One week from today, on Sept. 24, we’ll be celebrating the 116th birthday of one of America’s greatest authors: F. Scott Fitzgerald. His book, The Great Gatsby, has inspired generations and remained relevant in our pop culture, even 87 years after it was originally published. Throughout those 87 years, it has been adapted into film on four different occasions. And in 2013, we’ll see Jay Gatsby on screen again thanks to director Baz Luhrmann.
That got us thinking. What makes a book like The Great Gatsby so successful on film?
On the Author Learning Center, author, literary manager and Hollywood producer Dr. Ken Atchity led a webinar (one of many that you can attend for free, by the way) that described 10 Rules for Planning Your Novel to Be a Film. Here are just three of his tips:
1. Keep your characters castable.
“What makes financers and distributors decide to make a film to begin with is the knowledge that they’ll be able to sell that film and people will go see it,” says Atchity.
2. Set the story in contemporary times.
Due to cost of production, Atchity suggests setting your story in the year 2000 or later. “You open up so many more opportunities for production by keeping it contemporary,” he says. If your story is like The Great Gatsby in that it can’t be set in contemporary times, plan to pitch it to Hollywood as a strong “period” piece.
3. Use the three-act structure.
Your story should have an irresistible opening, a middle with unexpected twists and a conclusive, satisfying ending. Atchity says the middle of the story is the toughest act for writers. So, he suggests you divide it into three acts as well. That way you can use excitement, complications and a climax to spice up the middle of your book.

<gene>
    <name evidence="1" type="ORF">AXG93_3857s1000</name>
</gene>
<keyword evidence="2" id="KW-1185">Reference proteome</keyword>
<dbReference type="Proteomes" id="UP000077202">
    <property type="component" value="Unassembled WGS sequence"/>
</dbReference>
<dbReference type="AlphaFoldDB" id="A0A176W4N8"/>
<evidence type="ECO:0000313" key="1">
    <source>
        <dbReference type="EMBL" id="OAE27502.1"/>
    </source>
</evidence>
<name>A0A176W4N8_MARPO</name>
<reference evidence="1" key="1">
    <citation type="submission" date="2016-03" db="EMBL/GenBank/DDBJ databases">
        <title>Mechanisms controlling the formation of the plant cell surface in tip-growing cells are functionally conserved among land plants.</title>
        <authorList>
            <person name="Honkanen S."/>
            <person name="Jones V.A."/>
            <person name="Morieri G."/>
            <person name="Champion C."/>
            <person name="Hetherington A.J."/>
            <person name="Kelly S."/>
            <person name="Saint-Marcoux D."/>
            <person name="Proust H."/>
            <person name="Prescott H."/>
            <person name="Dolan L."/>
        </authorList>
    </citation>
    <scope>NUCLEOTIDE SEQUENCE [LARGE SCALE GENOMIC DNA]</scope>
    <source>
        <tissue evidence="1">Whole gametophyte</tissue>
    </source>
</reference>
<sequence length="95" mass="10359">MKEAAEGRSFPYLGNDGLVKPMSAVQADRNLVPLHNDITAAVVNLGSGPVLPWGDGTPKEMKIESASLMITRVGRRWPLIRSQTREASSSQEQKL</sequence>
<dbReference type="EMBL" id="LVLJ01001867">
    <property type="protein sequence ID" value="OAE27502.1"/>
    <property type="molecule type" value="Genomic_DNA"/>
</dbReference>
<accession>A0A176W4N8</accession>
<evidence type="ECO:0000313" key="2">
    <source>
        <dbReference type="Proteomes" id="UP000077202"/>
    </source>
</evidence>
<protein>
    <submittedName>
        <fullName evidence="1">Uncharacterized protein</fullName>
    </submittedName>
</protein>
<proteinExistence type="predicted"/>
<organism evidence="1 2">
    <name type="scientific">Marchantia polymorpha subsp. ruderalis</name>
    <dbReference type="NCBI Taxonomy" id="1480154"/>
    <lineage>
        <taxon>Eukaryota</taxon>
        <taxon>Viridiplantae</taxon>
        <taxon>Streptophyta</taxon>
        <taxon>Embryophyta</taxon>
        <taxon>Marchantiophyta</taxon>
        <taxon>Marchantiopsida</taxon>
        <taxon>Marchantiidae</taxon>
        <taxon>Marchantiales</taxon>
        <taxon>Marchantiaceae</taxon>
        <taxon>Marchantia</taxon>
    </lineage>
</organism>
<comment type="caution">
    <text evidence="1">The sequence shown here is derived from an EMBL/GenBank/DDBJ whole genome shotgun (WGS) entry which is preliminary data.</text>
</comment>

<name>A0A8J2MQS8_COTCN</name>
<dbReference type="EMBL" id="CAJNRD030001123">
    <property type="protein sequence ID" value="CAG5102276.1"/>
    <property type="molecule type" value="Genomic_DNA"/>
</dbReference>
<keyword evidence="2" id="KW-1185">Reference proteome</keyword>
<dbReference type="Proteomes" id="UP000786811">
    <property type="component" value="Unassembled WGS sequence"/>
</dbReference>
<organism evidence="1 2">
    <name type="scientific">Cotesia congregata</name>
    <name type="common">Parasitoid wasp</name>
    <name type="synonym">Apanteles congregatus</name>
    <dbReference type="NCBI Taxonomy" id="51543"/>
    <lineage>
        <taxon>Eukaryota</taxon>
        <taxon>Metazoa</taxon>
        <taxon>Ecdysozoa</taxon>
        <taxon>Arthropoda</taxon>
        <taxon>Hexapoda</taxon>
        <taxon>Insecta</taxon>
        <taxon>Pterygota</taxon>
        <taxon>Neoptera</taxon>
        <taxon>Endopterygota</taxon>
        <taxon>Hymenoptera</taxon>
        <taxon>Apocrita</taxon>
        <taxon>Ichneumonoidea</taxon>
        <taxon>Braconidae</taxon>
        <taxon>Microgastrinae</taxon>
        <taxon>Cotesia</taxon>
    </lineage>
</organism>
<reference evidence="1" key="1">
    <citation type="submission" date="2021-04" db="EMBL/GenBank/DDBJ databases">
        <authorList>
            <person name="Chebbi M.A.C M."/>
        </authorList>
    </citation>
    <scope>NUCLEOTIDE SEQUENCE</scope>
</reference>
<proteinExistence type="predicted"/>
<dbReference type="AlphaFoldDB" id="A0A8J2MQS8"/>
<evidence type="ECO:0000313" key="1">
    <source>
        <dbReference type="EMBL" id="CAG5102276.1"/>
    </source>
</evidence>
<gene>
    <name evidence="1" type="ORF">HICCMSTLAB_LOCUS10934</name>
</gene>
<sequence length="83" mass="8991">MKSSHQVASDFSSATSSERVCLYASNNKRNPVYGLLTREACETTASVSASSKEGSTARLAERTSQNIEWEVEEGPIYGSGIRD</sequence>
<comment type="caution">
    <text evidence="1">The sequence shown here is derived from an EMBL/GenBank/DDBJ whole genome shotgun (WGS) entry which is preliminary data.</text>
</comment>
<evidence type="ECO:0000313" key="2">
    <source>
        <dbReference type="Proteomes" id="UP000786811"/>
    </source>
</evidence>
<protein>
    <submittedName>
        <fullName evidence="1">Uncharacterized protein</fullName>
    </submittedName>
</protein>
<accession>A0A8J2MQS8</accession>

And when you’re ready for Hollywood to see your completed story, our Book-to-Screen services can help.
For all of our Book-to-Screen services, your work will be considered for film adaptation by our first-look partner Thruline Entertainment, a Hollywood management and production company whose clients include Academy Award nominated screenwriters, Emmy Award winners and A-list Hollywood actors.
In addition to those services, we’re gearing up for PitchFest 2012. On Oct. 19, you’ll be able to pitch your book to Hollywood executives in a face-to-face setting. The deadline to register is Sept. 30, so if you’re interested in attending, sign up soon.
Now that we’ve gone through some of the ways you can turn your book into a movie, we want to hear more about your book.
Would you be interested in seeing your story on film? Why would your book make a good movie?